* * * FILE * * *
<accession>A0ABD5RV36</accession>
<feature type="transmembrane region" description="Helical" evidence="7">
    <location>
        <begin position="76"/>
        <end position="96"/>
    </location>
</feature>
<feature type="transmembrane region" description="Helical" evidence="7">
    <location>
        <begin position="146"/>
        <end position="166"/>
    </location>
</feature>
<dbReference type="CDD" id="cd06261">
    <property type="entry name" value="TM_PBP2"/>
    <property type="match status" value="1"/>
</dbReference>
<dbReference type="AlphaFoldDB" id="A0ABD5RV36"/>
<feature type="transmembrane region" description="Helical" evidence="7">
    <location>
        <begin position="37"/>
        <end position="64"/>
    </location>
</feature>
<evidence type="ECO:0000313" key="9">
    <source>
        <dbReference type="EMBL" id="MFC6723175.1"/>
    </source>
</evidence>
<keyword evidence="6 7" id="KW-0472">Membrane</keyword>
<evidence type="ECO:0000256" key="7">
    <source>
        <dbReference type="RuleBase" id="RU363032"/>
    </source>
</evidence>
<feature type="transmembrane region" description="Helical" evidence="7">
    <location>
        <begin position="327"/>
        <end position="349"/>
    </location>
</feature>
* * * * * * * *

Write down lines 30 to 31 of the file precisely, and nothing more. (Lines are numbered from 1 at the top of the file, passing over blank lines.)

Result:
<keyword evidence="6 7" id="KW-0472">Membrane</keyword>
<evidence type="ECO:0000256" key="7">